Bangladesh: Give me back my country

When Tahmima Anam went home to Dhaka to cast her vote in the now-postponed election, she found a nat

On 10 January 1972, my father came home to his country for the first time. It was three weeks after the end of the Bangladesh war, and he was making his way back from India, where he had enlisted with the newly formed Bangladesh army. When I think about that day, I always wonder what country my father thought he was returning to. Surely it was a thing of his imagination, born out of the years marching against the Pakistani occupation, the months touring India to gain support for the war, the gruelling training at the officers' camp in West Bengal. I can picture the shock that he and his fellow freedom fighters must have felt when they finally did cross that border, seeing their imagined country and their real country meet for the first time.

The Bengali phrase desh-prem means "love for the country". Like many expatriate Bangladeshis, my desh-prem makes me believe there will come a day when I pack my bags and leave London for good. My desh-prem is a long-distance affair, full of passion and misunderstanding; often, my heart is broken. Many Bangladeshis never actually return home; it is more of an idea, something to turn over in our hearts before we go to sleep, but for me the prospect of returning is real. In 1990, after 14 years abroad, my parents left their jobs with the United Nations and moved back to Bangladesh. So many of their friends told them they were foolish to return to a country that had so little to offer, but in the latter months of that year, Hossain Mohammad Ershad's military dictatorship was toppled by massive public action of a kind not seen since the days of the independence movement. So the country my family returned to was bathed in hope, and, almost two decades after the birth of Bangladesh, we finally seemed on the brink of becoming a functioning democracy.

Sixteen years after Ershad's dramatic fall, Bangladesh is a very different place. We have had three national elections, and our two main political parties, the Bangladesh Nationalist Party (BNP) and the Awami League, have handed power back and forth to each other like a baton in a relay, each election becoming successively more bitter, and each five-year term bringing dramatic increases in corruption and partisan politics. Amazingly, when the Awami League was in power, the BNP refused to attend parliament; when the BNP was in power, the Awami League refused to attend. As a result, the people we mandated to represent us in government failed to discharge their responsibilities, instead taking to the streets and announcing that their defeat was engineered and not willed by the voting public.

In Bangladesh, elections come hand in hand with claims of vote-rigging. Where there is an election and a transfer of power, there will inevitably be rumours of conspiracy, of stolen ballot boxes and hijacked polling stations. Whether and to what degree these rumours are true is almost less important than the assumption that a sitting government cannot hold a fair election. Therefore, in 1995, the constitution was amended to include a peculiar and rather clever system of handing power to a caretaker government that is responsible for holding a fair election. According to the constitution, the last retired chief justice of the Bangladesh Supreme Court becomes chief adviser to the caretaker government. He has the authority of a prime minister, and is given the responsibility of appointing a cabinet, together with which he will govern the country for no more than 90 days. During this time his main tasks will be to oversee fair and non-partisan elections and to hand over power to the newly elected government.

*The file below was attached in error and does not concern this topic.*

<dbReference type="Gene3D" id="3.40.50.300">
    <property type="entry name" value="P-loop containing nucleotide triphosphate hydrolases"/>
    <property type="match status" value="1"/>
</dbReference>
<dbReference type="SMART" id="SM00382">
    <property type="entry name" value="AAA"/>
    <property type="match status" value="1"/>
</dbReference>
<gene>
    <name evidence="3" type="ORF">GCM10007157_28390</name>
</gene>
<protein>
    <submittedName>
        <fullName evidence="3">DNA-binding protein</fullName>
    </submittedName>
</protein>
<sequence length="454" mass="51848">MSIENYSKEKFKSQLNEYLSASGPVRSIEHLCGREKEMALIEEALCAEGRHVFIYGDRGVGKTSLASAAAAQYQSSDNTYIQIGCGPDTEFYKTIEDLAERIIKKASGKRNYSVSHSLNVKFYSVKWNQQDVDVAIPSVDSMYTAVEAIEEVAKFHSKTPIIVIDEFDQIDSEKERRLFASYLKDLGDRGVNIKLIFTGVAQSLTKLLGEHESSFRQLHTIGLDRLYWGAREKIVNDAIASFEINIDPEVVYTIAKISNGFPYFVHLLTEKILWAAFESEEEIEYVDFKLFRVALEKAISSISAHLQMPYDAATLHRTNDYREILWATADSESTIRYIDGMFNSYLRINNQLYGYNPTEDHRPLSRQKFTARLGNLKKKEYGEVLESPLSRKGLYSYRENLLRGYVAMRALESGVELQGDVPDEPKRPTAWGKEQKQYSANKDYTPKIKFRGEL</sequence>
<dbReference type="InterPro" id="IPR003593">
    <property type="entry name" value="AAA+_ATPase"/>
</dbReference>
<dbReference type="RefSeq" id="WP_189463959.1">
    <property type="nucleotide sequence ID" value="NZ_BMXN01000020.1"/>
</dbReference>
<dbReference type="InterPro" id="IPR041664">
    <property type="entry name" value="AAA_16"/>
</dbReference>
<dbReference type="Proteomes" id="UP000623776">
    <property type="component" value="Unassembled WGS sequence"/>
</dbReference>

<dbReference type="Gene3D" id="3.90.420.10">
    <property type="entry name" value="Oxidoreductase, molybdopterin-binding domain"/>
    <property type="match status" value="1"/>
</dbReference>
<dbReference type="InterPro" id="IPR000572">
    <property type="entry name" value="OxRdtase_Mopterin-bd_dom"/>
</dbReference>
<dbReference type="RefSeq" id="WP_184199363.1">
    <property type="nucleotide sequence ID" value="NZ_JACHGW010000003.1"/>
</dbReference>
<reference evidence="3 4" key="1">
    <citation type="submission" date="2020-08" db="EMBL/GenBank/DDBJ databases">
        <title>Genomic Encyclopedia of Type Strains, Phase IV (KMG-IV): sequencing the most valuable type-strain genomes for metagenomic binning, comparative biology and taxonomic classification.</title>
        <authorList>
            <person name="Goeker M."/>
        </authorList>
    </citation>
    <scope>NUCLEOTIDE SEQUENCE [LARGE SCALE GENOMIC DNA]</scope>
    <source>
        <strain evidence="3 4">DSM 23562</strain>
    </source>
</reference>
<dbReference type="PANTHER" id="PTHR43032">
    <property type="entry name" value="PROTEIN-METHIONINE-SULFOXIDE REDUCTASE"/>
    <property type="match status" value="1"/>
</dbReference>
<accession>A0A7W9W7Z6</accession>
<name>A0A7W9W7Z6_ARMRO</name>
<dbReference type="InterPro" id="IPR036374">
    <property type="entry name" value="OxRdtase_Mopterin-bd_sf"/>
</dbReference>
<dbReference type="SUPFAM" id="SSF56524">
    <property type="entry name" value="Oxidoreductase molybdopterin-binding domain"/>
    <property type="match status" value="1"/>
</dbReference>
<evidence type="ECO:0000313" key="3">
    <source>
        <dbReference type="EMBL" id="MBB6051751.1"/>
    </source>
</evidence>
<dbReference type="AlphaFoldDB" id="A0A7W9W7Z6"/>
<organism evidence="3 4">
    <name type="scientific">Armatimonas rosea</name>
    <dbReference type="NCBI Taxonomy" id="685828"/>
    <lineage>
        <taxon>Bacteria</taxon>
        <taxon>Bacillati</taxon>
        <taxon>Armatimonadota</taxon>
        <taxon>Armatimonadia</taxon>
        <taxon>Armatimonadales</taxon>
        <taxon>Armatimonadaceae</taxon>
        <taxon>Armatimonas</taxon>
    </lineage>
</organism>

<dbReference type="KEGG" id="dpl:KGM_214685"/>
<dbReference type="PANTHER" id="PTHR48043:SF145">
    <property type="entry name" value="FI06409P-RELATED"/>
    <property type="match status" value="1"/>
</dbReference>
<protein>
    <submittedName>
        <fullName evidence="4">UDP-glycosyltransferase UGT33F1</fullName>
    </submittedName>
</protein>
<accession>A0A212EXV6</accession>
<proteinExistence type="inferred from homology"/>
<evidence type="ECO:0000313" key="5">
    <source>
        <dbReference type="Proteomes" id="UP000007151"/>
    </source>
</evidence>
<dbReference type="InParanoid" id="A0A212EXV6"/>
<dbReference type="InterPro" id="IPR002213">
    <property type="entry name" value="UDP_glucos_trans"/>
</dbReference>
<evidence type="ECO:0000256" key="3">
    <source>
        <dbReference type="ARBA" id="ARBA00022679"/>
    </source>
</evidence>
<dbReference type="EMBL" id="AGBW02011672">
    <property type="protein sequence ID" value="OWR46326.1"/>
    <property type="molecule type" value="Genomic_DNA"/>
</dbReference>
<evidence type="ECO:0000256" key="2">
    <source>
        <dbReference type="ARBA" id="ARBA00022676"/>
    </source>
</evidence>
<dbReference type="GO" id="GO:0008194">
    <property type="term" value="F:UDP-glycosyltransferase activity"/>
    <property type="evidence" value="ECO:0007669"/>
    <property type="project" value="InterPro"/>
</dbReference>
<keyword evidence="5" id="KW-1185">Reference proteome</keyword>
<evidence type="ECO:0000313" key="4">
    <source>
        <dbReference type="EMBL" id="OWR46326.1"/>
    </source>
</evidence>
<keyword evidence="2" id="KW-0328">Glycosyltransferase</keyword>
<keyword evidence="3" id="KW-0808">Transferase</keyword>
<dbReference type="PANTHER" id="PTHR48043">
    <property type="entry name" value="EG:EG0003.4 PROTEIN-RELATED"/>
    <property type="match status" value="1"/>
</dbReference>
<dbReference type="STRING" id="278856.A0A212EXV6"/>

So far, so good. But as plans go, this one is not foolproof. Although the arrangement worked on the first two occasions, this time around the BNP felt it could not afford to lose the election. All the signs indicated that if the election was free and fair, the BNP would be defeated by the Awami League. After five years of alleged corruption, theft and autocracy, it was faced with the possibility that it would actually have to be accountable for the crimes it had committed during its tenure. The excesses of previous regimes were mild compared with those perpetrated during those five years, which saw an alliance between the BNP and the most powerful of the Islamic parties, the Jamaat-e-Islami. The BNP formed this strategic partnership in 2001, and over the past five years the Jamaat's influence has spread throughout the bureaucracy and district governments, enabling the party to build grass-roots support and gain crucial political and public recognition.